Despite being ingloriously stripped of "planet" status a few years ago (with Dr. Neil deGrasse Tyson admitting to "driving the getaway car"), Pluto is large enough to have several moons orbiting around it — and scientists have just discovered another, with the help of the venerable Hubble telescope. Pluto's fifth moon, currently known as S/2012 (134340) 1, was first photographed by Hubble on June 26th, with a total of nine separate sets of images captured over the last few weeks confirming its existence. Scientists expressed a bit of surprise that such a tiny dwarf planet can have such a complex system of satellites; the current theory is that Pluto collied with another large object billions of years ago, with its moons being a result of that collision.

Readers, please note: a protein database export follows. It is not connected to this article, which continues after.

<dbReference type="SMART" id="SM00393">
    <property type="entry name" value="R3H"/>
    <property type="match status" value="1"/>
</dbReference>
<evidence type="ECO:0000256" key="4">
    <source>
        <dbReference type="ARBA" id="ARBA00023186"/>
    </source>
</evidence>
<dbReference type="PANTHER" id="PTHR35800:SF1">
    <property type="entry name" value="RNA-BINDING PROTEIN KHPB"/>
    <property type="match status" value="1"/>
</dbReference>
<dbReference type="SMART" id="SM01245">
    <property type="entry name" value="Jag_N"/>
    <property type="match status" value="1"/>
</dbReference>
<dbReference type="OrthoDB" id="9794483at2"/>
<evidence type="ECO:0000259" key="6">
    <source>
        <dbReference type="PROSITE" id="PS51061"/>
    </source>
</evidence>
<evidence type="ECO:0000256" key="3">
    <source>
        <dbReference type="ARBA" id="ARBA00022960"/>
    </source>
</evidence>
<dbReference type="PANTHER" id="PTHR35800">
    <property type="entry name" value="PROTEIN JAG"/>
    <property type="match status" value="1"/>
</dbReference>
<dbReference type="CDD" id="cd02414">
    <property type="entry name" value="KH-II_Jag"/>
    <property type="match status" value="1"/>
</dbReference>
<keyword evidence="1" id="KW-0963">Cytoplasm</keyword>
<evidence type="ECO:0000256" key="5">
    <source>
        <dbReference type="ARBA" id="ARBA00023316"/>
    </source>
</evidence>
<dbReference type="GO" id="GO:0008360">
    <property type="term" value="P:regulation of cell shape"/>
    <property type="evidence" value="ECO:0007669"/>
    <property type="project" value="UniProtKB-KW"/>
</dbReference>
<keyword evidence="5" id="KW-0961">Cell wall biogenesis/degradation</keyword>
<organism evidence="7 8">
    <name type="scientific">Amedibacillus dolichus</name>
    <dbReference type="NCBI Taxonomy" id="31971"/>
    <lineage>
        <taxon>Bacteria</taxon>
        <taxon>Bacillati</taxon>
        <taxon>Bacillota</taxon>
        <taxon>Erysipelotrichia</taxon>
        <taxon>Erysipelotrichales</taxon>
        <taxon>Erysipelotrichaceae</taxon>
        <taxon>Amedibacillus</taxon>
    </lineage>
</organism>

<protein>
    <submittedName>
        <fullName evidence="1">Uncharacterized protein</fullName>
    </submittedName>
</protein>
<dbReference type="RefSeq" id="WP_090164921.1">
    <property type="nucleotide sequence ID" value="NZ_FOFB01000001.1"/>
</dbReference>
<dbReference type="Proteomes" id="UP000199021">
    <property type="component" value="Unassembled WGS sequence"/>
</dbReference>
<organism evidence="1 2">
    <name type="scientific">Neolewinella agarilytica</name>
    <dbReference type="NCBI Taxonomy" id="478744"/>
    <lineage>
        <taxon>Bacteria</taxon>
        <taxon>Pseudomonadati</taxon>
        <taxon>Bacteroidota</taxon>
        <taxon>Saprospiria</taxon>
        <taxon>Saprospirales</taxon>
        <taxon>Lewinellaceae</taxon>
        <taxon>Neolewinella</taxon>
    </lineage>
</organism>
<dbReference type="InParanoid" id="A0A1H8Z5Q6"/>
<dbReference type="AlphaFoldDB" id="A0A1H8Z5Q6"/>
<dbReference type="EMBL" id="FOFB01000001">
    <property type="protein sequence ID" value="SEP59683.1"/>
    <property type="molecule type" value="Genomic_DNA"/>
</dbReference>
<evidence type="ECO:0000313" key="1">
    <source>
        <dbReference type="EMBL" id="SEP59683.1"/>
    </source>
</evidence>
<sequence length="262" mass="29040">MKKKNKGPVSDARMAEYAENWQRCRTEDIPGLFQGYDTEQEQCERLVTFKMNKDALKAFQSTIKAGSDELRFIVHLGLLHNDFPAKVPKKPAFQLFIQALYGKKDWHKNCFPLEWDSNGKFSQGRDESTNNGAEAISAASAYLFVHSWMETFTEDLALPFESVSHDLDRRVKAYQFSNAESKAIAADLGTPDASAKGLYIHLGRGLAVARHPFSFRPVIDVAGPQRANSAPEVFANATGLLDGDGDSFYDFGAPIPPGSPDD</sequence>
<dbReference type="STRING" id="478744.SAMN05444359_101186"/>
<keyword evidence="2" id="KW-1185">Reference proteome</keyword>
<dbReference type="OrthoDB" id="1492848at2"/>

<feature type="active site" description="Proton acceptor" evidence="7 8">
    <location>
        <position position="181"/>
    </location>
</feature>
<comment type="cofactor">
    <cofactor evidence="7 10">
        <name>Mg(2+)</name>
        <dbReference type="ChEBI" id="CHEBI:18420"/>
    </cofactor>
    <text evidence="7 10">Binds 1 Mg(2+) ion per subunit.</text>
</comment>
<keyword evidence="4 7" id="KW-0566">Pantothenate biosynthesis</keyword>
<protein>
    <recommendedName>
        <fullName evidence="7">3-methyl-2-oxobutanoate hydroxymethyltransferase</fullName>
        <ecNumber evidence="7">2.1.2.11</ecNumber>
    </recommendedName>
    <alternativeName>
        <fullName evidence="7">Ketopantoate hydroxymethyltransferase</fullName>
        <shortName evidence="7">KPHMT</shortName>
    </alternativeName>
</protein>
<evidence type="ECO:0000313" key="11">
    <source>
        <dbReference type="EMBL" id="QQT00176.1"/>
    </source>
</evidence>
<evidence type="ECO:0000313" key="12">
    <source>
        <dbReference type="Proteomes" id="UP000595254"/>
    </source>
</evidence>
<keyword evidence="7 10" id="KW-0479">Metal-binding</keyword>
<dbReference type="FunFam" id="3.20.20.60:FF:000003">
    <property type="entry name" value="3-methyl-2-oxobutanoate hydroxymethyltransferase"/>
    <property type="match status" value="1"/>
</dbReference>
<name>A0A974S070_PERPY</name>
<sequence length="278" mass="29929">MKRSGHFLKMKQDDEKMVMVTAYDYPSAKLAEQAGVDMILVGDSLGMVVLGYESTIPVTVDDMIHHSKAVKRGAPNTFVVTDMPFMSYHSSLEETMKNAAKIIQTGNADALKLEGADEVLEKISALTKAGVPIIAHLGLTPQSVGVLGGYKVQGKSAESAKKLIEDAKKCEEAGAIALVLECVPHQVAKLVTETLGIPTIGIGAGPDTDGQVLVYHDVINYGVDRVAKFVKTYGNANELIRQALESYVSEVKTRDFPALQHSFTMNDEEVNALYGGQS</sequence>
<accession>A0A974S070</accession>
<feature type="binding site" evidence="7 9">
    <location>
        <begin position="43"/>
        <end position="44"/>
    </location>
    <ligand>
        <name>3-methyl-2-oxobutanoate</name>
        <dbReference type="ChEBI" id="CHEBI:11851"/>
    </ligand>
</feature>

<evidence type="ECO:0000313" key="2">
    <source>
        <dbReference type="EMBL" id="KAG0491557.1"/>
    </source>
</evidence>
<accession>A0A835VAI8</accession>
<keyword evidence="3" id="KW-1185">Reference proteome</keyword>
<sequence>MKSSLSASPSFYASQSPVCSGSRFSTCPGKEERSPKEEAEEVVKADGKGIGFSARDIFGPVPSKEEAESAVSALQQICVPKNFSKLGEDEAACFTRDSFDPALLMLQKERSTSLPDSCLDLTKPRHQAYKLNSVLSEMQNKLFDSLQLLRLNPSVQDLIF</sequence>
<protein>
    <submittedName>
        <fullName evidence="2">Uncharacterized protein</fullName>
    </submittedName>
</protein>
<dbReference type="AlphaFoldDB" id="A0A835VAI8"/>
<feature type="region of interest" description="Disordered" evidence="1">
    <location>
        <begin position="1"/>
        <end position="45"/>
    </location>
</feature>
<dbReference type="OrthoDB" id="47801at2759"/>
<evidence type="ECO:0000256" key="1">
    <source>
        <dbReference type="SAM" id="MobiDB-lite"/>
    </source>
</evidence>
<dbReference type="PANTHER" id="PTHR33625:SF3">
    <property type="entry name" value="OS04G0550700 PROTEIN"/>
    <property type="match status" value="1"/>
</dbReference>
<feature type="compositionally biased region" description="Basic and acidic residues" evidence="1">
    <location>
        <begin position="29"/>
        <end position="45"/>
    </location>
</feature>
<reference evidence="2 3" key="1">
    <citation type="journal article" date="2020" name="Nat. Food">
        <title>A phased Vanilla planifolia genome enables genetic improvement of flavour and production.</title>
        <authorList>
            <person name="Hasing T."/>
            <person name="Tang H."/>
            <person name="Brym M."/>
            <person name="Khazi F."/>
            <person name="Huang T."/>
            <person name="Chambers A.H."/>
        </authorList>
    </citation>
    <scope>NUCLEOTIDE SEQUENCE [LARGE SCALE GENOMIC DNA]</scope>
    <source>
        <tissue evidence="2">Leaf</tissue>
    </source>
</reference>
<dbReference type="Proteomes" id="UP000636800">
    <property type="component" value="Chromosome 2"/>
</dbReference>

Given the relatively size of Pluto, its new moon isn't terribly large in the grand scheme of things — it's believed to be irregularly shaped and between six and 15 miles across. While not quite as dramatic a discovery as the Hubble telescope made a few months ago, it's still exciting to discover more details about our solar system.